General sector concerns about Brexit include the possibility of difficulties working with European partners and risks that relate to economic disruption, including a rise in supply costs and reductions in philanthropy. Many museums are worried about receiving fewer visitors from EU countries, although others hope that a weaker pound and relaxed visa requirements for non-EU countries will boost tourism.
Broader challenges identified range from maintenance backlogs to political uncertainty and terrorism. Among the opportunities cited are capital projects, partnerships, and initiatives such as the Great Exhibition of the North.
There is clearly much for museums to look forward to, but in the light of continuing funding challenges, two of the report’s less dramatic figures provide food for thought. In the past year, 11% of museums cut opening hours, and 4% have introduced admission charges. These developments suggest the sector could look very different in the future.
Historic Scotland 0% 0% 100%
Local authority (LA) museums 39% 18% 42%
Independent ex-LA museums 54% 38% 8%
Independent museums 18% 53% 29%
Military museums 17% 50% 33%
National museums 18% 27% 56%
National Trust 0% 50% 33%
National Trust for Scotland 0% 100% 0%
University museums 25% 25% 44%
Other museums 40% 20% 40%
Total 26% 37% 35%
Schools 23% 77%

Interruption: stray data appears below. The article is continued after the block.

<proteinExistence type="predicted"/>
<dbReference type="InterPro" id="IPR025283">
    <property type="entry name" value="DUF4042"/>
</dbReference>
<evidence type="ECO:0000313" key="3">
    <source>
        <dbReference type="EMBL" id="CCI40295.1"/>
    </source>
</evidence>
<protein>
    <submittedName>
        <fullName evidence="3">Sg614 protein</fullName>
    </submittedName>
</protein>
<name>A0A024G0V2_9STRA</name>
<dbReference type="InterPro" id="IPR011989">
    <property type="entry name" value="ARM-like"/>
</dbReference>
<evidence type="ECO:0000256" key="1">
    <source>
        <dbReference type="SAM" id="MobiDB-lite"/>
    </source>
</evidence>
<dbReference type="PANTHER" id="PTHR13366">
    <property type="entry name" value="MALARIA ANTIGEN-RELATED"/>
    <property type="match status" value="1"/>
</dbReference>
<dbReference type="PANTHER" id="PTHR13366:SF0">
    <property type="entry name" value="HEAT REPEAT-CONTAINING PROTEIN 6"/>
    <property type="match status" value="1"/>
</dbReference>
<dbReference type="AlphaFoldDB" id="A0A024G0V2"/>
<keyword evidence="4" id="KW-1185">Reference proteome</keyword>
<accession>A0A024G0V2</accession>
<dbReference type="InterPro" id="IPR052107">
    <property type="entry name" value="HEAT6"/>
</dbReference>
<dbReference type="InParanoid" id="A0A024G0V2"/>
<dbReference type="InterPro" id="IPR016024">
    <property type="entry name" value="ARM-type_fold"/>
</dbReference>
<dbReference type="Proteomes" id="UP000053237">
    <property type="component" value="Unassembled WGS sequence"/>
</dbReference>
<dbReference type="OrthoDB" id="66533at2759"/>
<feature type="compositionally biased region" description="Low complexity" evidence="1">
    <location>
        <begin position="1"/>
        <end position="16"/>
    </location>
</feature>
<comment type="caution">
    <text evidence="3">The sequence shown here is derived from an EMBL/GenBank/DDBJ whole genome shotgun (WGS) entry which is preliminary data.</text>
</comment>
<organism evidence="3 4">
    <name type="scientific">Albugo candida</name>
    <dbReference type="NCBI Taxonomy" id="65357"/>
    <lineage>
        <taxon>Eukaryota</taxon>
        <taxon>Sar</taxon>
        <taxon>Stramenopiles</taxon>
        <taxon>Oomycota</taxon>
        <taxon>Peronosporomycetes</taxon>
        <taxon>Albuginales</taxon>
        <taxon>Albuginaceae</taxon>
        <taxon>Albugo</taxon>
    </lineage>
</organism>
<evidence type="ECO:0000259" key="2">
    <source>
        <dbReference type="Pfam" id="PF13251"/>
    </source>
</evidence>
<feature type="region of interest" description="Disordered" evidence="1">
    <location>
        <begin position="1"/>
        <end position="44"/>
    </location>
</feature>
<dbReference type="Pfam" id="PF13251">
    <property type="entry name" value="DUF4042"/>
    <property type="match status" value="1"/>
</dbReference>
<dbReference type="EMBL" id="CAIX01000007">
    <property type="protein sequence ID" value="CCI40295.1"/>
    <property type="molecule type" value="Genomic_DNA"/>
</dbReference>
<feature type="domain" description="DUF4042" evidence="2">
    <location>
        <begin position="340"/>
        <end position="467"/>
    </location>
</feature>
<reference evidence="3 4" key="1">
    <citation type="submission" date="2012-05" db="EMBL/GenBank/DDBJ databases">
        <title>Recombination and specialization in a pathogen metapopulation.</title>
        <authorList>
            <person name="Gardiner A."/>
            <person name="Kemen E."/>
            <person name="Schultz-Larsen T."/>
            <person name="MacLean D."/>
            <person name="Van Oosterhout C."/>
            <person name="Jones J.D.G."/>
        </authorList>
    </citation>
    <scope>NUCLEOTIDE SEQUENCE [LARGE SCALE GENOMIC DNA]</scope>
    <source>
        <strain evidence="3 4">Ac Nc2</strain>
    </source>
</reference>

Local community groups 26% 74%
Museum friends or supporters organisations 41% 59%
Youth groups 45% 55%
Health and wellbeing providers 54% 46%
Disability groups 53% 47%
Black, Asian and minority ethnic communities 77% 23%
LGBTQ+ groups 81% 19%
Environmental groups or campaigns 82% 18%
Refugees or asylum seekers 85% 15%
Gender equality groups 88% 12%
The project opened up a formerly derelict corner of the site and created seven new galleries. The museum service also merged with the county’s visitor information centre and its reception acts as a one-stop shop for tourism, heritage and genealogy advice. Following the reopening, visitor numbers and income have increased.
Sarah McHugh, the museum and heritage manager at Fermanagh and Omagh District Council, says the new venue includes a Living Memory Gallery, which facilitates the museum’s work with local groups to interpret controversial events in the area’s recent past and to develop its collections.
She says the merger of Fermanagh and Omagh councils in 2015 has benefited the service by encouraging it to develop partnerships and contribute to local outcomes across a wider area.
“A large part of our programme and partnership work is cross-border [with the Irish Republic],” says McHugh. “Whatever happens with Brexit, the key thing is that we maintain and build on that.”
The survey points to a sector that is increasingly engaging with local audiences and developing relationships with communities in order to better understand and share collections. It’s great to see more museums engaging with the themes of Museums Change Lives and making a positive contribution to society.
The MA will use the findings to make the case for museums and the vital role that we can play in enhancing health and wellbeing, creating better places for us to live and work, and providing space for debate and reflection over the course of 2018.
Sharon Heal is the director of the Museums Association